Fans flock to sporting venues across the world with a sole purpose - to be heard. They cheer, they jeer, they shout… they make the most noise. At an F1 circuit, however, it's payback time.
Sitting in the grandstand for the Malaysian GP, one experiences the eardrum-shattering screech of an F1 car going full throttle.
You don't need the decibel count, or understand the decibel scale, to know it's loud. The reverberations stay on long after the car has passed you by.
During the 2010 FIFA World Cup, the cacophony of the vuvuzela infuriated as many fans as it charmed. A journalist likened the din of the plastic trumpet to a mating call of an elephant. The screech of an F1 car at over 300kmph could well be likened to the mating call of an elephant on steroids.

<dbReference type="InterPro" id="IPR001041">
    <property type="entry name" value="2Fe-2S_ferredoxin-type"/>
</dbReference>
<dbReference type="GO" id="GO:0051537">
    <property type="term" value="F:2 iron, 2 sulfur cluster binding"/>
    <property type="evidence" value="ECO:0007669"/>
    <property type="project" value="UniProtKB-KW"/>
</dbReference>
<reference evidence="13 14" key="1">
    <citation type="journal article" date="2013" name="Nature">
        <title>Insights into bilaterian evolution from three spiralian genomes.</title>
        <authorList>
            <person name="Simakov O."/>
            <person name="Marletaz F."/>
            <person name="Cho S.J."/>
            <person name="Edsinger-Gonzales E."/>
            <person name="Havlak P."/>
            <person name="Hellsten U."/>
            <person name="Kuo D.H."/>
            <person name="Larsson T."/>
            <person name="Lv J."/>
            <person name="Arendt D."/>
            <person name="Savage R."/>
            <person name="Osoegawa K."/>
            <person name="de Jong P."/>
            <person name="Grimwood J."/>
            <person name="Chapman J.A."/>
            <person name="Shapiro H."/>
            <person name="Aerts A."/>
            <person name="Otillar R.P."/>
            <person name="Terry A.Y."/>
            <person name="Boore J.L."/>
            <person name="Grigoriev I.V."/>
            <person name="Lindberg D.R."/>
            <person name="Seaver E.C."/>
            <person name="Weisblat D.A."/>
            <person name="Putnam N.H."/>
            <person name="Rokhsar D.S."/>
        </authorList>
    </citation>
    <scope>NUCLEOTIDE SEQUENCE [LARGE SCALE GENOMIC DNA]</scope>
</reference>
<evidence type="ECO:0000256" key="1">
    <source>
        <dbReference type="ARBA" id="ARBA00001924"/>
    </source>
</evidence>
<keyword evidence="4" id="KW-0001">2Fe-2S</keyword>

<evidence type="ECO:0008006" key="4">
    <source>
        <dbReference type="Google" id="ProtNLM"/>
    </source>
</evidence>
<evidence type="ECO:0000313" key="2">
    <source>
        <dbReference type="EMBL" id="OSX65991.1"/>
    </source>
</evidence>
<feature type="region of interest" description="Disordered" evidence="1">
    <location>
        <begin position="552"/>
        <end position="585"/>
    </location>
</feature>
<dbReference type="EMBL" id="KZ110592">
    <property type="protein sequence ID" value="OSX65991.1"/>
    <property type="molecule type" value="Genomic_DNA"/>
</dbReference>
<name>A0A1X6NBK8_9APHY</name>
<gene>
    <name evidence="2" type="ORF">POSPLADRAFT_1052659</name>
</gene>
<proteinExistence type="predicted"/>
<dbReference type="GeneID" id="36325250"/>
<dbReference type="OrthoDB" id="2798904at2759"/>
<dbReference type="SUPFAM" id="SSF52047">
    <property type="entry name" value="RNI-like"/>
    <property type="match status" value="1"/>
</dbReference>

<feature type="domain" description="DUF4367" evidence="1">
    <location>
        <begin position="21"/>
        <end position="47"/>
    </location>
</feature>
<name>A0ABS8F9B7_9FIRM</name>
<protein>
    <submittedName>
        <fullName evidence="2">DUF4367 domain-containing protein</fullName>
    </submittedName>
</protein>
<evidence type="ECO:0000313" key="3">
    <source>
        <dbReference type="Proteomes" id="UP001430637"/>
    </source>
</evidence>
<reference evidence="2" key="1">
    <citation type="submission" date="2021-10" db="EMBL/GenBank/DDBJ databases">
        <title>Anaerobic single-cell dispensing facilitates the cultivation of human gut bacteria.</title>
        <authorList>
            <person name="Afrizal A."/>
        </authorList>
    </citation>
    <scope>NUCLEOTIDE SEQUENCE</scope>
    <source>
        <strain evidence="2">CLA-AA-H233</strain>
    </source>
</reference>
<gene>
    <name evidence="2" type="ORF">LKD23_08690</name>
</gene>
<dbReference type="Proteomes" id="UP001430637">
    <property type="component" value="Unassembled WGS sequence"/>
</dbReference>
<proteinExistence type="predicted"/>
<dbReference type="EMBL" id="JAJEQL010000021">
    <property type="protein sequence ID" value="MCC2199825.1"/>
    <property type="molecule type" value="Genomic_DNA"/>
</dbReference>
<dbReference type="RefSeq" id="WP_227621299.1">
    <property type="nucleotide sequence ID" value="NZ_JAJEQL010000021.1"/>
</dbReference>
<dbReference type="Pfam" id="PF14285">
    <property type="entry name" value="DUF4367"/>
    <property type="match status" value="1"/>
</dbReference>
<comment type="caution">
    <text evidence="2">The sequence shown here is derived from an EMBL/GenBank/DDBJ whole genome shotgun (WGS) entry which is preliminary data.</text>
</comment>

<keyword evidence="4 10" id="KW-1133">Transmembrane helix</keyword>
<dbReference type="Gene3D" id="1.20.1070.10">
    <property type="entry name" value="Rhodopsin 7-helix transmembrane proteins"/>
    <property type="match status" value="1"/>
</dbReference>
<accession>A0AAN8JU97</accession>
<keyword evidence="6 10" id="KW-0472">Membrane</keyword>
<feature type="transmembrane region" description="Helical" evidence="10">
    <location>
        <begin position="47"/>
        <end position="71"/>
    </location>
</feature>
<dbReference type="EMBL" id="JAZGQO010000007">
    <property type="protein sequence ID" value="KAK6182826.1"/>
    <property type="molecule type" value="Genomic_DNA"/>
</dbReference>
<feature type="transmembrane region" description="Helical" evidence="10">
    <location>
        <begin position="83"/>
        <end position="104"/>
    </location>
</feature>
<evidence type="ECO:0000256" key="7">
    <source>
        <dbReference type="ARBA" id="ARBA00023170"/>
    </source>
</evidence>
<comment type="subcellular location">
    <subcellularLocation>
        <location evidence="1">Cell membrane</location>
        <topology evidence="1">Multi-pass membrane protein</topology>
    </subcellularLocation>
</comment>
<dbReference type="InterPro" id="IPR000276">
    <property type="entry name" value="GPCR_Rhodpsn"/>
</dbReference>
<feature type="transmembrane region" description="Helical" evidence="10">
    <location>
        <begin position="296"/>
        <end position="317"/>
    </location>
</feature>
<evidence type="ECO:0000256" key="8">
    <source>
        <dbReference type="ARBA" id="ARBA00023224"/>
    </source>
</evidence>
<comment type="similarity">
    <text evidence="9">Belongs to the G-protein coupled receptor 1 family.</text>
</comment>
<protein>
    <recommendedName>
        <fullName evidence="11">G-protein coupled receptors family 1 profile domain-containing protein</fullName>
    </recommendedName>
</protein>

Doctors warn that prolonged exposure to a noisy-environment could take a toll as the years pass on. Exposure to the cacophony of an F1 car takes a toll on each passing lap.
There are quite a few sounds in the world of sport that leave a lasting impression. The echo when a ball hits the sweet spot of Sachin Tendulkar's bat, the squish of a 'nothing but net' Michael Jordan jumper, or the thump of a Mike Tyson left-hook. But, none of the above makes the impact of 24 F1 cars going all out when the five red lights go off and the race begins.